Cestrus

Cestrus was a city in the Roman province of Isauria, in Asia Minor. Its placing within Isauria is given by Hierocles, Georgius Cyprius, and Parthey's (Notitiae episcopatuum). While recognizing what the ancient sources said, Lequien supposed that the town, whose site has not been identified, took its name from the River Cestros and was thus in Pamphylia. Following Lequien's hypothesis, the 19th-century annual publication Gerarchia cattolica identified the town with "Ak-Sou", which Sophrone Pétridès called an odd mistake, since this is the name of the River Cestros, not of a city.

Cotenna

Cotenna was a city in the Roman province of Pamphylia I in Asia Minor. It corresponds to modern Gödene, near Konya, Turkey.

Cycladic culture

Cycladic culture (also known as Cycladic civilisation or, chronologically, as Cycladic chronology) was a Bronze Age culture (c. 3200–c. 1050 BC) found throughout the islands of the Cyclades in the Aegean Sea. In chronological terms, it is a relative dating system for artefacts which broadly complements Helladic chronology (mainland Greece) and Minoan chronology (Crete) during the same period of time.

Docimium

Docimium, Docimia or Docimeium (Greek: Δοκίμια and Δοκίμειον) was an ancient city of Phrygia, Asia Minor where there were famous marble quarries.

Drizipara

Drizipara (or Druzipara, Drousipara. Drusipara) now Karıştıran (Büyükkarıştıran) in Lüleburgaz district was a city and a residential episcopal see in the Roman province of Europa in the civil diocese of Thrace. It is now a titular see of the Catholic Church.

Greece in the Roman era

Greece in the Roman era describes the period of Greek history when Ancient Greece was dominated by the Roman Republic (509 – 27 BC), the Roman Empire (27 BC – AD 395), and the Byzantine Empire (AD 395 – 1453). The Roman era of Greek history began with the Corinthian defeat in the Battle of Corinth in 146 BC. However, before the Achaean War, the Roman Republic had been steadily gaining control of mainland Greece by defeating the Kingdom of Macedon in a series of conflicts known as the Macedonian Wars. The Fourth Macedonian War ended at the Battle of Pydna in 148 BC and defeat of the Macedonian royal pretender Andriscus.

The definitive Roman occupation of the Greek world was established after the Battle of Actium (31 BC), in which Augustus defeated Cleopatra VII, the Greek Ptolemaic queen of Egypt, and the Roman general Mark Antony, and afterwards conquered Alexandria (32 BC), the last great city of Hellenistic Greece. The Roman era of Greek history continued with Emperor Constantine the Great's adoption of Byzantium as Nova Roma, the capital city of the Roman Empire; in AD 330, the city was renamed Constantinople; afterwards, the Byzantine Empire was a generally Greek-speaking polity.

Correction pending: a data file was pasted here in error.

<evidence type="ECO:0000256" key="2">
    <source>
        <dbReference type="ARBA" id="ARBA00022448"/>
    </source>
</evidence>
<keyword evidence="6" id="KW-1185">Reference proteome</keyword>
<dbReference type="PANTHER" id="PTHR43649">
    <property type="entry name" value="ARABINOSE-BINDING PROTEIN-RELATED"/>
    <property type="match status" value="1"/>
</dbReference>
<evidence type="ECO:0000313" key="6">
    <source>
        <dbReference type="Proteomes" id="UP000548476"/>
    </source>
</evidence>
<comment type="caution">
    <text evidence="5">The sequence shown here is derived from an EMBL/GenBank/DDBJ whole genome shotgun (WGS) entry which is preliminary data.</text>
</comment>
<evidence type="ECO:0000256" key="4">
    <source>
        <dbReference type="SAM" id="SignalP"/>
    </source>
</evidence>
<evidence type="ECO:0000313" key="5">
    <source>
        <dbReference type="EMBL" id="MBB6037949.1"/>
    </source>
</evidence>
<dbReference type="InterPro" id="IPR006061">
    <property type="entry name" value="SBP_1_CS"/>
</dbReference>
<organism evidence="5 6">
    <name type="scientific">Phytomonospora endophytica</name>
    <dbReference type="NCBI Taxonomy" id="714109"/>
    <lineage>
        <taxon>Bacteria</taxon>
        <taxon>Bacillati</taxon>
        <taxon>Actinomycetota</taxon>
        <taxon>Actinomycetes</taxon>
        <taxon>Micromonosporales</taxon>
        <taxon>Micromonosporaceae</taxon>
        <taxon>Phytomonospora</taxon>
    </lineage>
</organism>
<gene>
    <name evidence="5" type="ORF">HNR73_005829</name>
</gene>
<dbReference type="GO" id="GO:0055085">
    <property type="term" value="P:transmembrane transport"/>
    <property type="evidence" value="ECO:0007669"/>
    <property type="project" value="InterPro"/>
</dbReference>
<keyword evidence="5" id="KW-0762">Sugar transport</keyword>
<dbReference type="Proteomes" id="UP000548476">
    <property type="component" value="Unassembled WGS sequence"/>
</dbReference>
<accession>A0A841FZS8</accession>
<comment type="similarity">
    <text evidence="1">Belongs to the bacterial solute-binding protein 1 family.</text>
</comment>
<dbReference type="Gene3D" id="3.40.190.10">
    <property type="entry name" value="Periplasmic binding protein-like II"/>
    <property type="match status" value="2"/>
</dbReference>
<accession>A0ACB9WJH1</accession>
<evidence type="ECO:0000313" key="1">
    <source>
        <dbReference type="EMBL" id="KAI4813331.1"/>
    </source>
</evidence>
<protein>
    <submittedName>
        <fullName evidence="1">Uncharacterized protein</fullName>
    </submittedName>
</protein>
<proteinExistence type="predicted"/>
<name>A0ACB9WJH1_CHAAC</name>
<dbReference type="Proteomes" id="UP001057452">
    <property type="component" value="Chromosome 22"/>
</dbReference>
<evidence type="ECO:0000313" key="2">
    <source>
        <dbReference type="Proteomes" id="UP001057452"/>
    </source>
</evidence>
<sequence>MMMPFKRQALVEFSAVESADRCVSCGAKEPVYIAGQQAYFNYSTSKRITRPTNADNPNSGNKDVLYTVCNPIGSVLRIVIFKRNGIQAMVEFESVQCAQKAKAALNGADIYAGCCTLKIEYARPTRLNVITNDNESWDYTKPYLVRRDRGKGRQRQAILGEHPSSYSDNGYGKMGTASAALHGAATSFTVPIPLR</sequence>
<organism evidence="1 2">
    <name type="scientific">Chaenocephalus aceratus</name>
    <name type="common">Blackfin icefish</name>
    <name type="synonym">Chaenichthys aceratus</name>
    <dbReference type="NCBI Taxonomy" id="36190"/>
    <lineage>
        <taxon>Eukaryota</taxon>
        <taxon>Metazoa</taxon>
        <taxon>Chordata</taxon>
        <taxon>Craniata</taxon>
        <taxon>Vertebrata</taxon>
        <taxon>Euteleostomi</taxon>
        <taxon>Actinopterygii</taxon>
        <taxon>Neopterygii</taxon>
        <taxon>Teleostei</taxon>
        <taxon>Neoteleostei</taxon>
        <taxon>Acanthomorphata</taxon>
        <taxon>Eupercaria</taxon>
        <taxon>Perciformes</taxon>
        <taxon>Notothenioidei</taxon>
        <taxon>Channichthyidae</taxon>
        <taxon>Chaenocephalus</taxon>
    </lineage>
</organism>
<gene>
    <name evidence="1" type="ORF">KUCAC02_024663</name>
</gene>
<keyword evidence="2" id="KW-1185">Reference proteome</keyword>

Hisarlik

Hisarlik (Turkish: Hisarlık, "Place of Fortresses"), often spelled Hissarlik, is the modern name for an ancient city in modern day located in what is now Turkey (historically Anatolia) near to the modern city of Çanakkale. The unoccupied archaeological site lies approximately 6.5 km from the Aegean Sea and about the same distance from the Dardanelles. The archaeological site of Hisarlik is known in archaeological circles as a tell. A tell is an artificial hill, built up over centuries and millennia of occupation from its original site on a bedrock knob.

It is believed by many scholars to be the site of ancient Troy, also known as Ilion.

Lyrbe

Lyrbe (spelled Lyrba in the 1910 Catholic Encyclopedia) was a city and episcopal see in the Roman province of Pamphylia Prima and is now a titular see.

Paideia

In the culture of ancient Greece, the term paideia (also spelled paedeia) (; Greek: παιδεία, paideía) referred to the rearing and education of the ideal member of the polis. It incorporated both practical, subject-based schooling and a focus upon the socialization of individuals within the aristocratic order of the polis. The practical aspects of this education included subjects subsumed under the modern designation of the liberal arts (rhetoric, grammar, and philosophy are examples), as well as scientific disciplines like arithmetic and medicine. An ideal and successful member of the polis would possess intellectual, moral and physical refinement, so training in gymnastics and wrestling was valued for its effect on the body alongside the moral education which the Greeks believed was imparted by the study of music, poetry, and philosophy. This approach to the rearing of a well-rounded Greek male was common to the Greek-speaking world, with the exception of Sparta where a rigid and militaristic form of education known as the agoge was practiced.

Rhodiapolis

Rhodiapolis (Ancient Greek: Ῥοδιάπολις), also known as Rhodia (Ῥοδία) and Rhodiopolis (Ῥοδιόπολις), was a city in ancient Lycia. Today it is located on a hill northwest of the modern town Kumluca in Antalya Province, Turkey.

Rubab (instrument)

Rubab, robab or rabab (Urdu: رباب‎, Hindi: रुबाब, Azerbaijani: Rübab, Turkish: Rübab, Persian: رُباب‎ rubāb, Tajik and Uzbek рубоб) is a lute-like musical instrument originating from central Afghanistan. The rubab is mainly used by various ethnic groups in Western Asia. Rubab is one of the national musical instruments of Afghanistan. It has "proliferated throughout West, Central, South and Southeast Asia."

Stratonicea (Lydia)

Stratonicea – (Greek: Στρατoνικεια, or Στρατονίκεια) also transliterated as Stratoniceia and Stratonikeia, earlier Indi, and later for a time Hadrianapolis – was an ancient city in the valley of the Caicus river, between Germe and Acrasus, in Lydia, Anatolia; its site is currently near the village of Siledik, in the district of Kırkağaç, Manisa Province, in the Aegean Region of Turkey.

Tyana

Tyana (Ancient Greek: Τύανα; Hittite Tuwanuwa) was an ancient city in the Anatolian region of Cappadocia, in modern Kemerhisar, Niğde Province, Central Anatolia, Turkey. It was the capital of a Luwian-speaking Neo-Hittite kingdom in the 1st millennium BC.

Üçayaklı ruins

The Üçayaklı ruins are in Mersin Province, Turkey.

Aegean
Black Sea
Central Anatolia
Eastern Anatolia
Marmara
Mediterranean
Southeastern
Anatolia

This page is based on a Wikipedia article written by authors (here).
Text is available under the CC BY-SA 3.0 license; additional terms may apply.
Images, videos and audio are available under their respective licenses.